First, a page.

Jules (Maika Monroe) and Mickey (Bill Skarsgård) are inept but resourceful thieves who have just robbed a gas station. Ironically running out of fuel in the middle of nowhere, they break into an empty well-appointed home. All is well until they stumble onto a little girl chained up in the basement. As they scramble to free her, the owners Gloria (Kyra Sedgwick) and George (Jeffrey Donovan) come home and take the young couple hostage. Jules and Mickey are clever, but can they escape the seriously demented Gloria and George?
The movie is written and directed by two millennials, Robert Olsen and Dan Berk. The film draws a pretty clear young-versus-older, rich-versus-poor dynamic. Gloria and George, Generation X (born from 1965 to 1980) are well-to-do and dress conservatively and neatly. Meanwhile, Jules and Mickey are super millennials (born from 1981 to 1996), with their tatted-up fingers and informal clothes and lack of stable jobs. I am a little confused by Mickey’s outfit, though; minus the denim jacket, he looks like an eight-year-old from 1952.
There’s a neat scene early in the film when the two couples are still feeling each other out: Jules and Mickey sit on the left side of the room while Gloria and George sit on the right, with their cardigans and their old-timey TV prominently in the background.
The characters are interesting. We find out in the first five minutes that Jules and Mickey are committing a robbery, but they’re convinced it’s the last one, and then they’re off to Florida. They’re really in love and so sweet. It’s easy to like and empathize with them right away. A lot of shots are from their point of view, my favorite being when they’re first exploring the house. They stand in the hallway and look left, and the camera pans left; they look right, and the camera pans right. In counterpoint, Gloria and George are pretty damn evil. But they’re not without their charms. They’re clearly off the rails in terms of sanity, but they come across as oddly rational and pleasant. Their syrupy southern drawls are soothing, and their devotion to each other is endearing.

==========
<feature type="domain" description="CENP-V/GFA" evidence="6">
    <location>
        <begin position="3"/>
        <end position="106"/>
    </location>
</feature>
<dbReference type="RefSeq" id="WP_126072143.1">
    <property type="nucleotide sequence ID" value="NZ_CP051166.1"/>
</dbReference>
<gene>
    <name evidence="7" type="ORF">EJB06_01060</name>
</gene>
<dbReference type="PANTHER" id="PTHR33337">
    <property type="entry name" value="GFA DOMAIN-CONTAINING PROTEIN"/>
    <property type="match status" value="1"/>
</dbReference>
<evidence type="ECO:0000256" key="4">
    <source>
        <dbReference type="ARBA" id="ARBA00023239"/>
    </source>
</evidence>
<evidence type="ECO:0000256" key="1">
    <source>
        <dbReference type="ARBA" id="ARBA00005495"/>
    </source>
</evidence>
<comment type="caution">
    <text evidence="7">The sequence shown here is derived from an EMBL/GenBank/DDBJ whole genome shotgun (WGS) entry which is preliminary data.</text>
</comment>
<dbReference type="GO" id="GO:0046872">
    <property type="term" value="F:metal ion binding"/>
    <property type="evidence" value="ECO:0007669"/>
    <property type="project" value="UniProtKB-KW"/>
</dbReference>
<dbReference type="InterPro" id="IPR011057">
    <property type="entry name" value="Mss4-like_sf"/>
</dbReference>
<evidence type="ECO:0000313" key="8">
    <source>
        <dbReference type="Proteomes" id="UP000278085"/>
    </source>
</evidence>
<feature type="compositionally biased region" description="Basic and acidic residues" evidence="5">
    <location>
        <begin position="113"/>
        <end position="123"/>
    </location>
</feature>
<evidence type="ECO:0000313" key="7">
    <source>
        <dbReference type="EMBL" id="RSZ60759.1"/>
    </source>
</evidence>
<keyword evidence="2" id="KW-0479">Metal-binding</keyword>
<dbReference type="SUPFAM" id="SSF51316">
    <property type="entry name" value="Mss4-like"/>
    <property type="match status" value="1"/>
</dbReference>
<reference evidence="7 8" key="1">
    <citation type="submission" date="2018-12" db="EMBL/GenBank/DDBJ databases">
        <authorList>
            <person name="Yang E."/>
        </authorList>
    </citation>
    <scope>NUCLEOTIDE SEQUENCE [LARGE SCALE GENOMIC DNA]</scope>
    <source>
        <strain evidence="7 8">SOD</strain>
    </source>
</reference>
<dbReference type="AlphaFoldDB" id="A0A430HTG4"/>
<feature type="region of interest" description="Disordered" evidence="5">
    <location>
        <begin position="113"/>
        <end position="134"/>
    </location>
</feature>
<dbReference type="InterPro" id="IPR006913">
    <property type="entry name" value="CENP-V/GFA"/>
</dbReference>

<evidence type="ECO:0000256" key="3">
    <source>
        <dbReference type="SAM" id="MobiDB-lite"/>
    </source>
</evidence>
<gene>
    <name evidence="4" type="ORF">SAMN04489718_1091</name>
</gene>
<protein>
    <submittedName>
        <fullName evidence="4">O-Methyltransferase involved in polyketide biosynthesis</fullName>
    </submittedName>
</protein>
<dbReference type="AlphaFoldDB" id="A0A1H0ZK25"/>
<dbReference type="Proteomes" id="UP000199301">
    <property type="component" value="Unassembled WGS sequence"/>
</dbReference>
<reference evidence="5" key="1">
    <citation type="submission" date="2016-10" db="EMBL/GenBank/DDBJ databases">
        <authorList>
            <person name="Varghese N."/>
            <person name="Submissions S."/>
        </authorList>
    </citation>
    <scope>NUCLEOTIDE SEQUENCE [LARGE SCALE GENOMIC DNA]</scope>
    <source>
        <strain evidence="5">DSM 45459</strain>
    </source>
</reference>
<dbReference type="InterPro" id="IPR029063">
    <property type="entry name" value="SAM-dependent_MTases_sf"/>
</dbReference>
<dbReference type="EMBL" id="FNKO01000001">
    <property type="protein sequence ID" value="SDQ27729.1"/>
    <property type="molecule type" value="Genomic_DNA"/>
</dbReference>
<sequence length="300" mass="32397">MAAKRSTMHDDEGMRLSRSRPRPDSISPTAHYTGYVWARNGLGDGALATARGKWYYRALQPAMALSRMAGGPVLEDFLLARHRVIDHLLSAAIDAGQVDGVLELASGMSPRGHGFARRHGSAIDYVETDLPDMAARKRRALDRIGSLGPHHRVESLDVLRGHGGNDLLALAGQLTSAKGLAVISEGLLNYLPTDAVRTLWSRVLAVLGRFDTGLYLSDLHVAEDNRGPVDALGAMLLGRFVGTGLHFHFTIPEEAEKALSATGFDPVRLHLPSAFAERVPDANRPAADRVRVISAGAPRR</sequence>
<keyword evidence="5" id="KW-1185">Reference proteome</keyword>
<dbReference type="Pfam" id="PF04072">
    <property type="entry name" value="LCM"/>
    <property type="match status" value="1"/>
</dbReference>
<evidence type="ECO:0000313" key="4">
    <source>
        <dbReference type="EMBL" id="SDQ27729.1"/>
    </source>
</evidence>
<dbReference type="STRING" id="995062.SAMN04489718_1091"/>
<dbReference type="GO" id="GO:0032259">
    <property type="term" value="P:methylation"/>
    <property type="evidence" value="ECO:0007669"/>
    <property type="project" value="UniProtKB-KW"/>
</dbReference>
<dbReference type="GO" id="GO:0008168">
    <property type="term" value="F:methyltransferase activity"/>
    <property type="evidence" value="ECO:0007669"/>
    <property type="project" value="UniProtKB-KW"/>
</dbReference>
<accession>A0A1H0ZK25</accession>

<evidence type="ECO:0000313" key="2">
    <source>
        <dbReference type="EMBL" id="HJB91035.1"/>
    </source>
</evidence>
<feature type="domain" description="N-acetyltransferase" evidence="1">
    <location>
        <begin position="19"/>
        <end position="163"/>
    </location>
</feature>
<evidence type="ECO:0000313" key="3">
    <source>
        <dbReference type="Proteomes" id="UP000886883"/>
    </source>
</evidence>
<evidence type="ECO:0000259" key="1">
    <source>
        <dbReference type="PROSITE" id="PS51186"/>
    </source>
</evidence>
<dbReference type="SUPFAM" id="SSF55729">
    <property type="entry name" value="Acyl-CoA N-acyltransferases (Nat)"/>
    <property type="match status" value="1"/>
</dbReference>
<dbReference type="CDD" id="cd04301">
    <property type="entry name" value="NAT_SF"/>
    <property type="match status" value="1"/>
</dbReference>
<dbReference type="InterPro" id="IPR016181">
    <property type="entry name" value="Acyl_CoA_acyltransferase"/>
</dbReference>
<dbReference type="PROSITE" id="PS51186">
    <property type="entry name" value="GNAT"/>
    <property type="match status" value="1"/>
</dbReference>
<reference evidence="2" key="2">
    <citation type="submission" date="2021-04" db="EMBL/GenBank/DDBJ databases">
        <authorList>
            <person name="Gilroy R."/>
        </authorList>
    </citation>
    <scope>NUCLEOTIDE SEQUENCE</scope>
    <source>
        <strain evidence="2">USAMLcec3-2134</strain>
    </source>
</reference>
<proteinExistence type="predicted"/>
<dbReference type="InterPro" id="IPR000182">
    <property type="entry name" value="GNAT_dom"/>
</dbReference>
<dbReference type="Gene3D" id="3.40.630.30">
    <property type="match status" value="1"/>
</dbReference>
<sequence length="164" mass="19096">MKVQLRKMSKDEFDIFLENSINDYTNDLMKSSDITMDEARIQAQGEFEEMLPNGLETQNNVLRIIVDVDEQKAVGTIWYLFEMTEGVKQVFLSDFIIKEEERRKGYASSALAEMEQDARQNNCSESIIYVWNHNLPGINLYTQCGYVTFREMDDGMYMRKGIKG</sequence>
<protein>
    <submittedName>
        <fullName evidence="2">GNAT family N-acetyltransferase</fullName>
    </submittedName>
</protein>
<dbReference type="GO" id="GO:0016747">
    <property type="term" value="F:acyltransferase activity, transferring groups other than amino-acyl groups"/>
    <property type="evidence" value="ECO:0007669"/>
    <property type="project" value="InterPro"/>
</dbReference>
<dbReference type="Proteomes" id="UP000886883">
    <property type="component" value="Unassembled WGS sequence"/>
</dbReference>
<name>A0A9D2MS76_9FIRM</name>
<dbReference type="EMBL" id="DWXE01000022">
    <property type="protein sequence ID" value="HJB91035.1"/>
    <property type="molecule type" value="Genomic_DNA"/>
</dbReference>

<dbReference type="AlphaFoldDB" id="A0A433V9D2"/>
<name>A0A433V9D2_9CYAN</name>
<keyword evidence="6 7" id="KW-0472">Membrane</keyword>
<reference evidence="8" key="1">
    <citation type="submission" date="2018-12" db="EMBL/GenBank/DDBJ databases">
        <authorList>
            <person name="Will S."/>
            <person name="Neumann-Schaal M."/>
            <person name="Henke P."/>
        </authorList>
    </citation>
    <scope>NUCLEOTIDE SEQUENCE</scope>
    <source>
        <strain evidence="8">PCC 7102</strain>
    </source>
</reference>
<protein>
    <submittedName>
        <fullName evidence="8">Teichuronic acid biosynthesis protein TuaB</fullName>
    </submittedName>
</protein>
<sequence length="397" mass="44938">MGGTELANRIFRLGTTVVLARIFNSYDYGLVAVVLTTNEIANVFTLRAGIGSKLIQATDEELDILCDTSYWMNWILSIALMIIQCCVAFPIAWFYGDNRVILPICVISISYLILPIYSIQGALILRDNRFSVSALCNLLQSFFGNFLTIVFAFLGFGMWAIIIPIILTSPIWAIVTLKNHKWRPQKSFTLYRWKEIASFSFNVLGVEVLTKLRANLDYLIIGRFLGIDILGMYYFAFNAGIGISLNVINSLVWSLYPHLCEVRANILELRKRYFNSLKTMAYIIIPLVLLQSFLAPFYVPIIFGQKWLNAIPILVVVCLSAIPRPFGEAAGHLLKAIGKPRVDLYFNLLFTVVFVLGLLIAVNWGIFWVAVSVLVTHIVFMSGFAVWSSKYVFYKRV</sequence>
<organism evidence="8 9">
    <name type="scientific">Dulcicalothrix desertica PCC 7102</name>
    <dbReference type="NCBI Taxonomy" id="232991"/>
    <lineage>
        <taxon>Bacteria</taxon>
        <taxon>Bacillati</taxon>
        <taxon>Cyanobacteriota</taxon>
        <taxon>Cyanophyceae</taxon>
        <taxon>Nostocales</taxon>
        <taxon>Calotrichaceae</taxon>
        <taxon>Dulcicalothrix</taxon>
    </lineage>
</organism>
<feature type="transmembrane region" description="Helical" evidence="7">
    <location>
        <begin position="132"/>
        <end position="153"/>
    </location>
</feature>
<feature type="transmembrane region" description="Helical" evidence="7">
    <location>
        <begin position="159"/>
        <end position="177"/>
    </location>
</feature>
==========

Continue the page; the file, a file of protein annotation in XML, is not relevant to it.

The movie’s not strictly horror–it’s a mix of comedy and action, too–but it does play with the conventions of the genre, like the scene when Jules and Mickey consider going into the dark basement. Mickey pleads with Jules to go with him, stating, “I’m not going to leave you all by yourself in this…scary upstairs.” Once down there, Mickey immediately says, “Alright. Let’s split up.”
While Jules and Mickey are obviously the protagonists and Gloria and George are the clear villains, the filmmakers don’t seem to be claiming one age range is better than the other, as the characters are extreme stereotypes: Gloria and George are wealthy, self-obsessed, and out of touch with modern times, while Jules and Mickey are lazy, out of touch with reality (their grand scheme is literally to sell seashells by the seashore), and self-congratulatory (they’re forever telling each other how “fucking awesome” they are, even when they’re doing dumb shit).
Gloria and George’s captive Sweetiepie (Blake Baumgartner), representing Generation Z (born 1997 to now-ish), doesn’t say or do a whole lot (Jules and Mickey could have been caught by Gloria and George in any number of ways not involving a creepy chained-up kid), but she’s compelling in her own way.
Overall, I loved the shit out of it. It’s amusing, it’s moving, it’s suspenseful. And it’s majorly unpredictable. I totes recommend.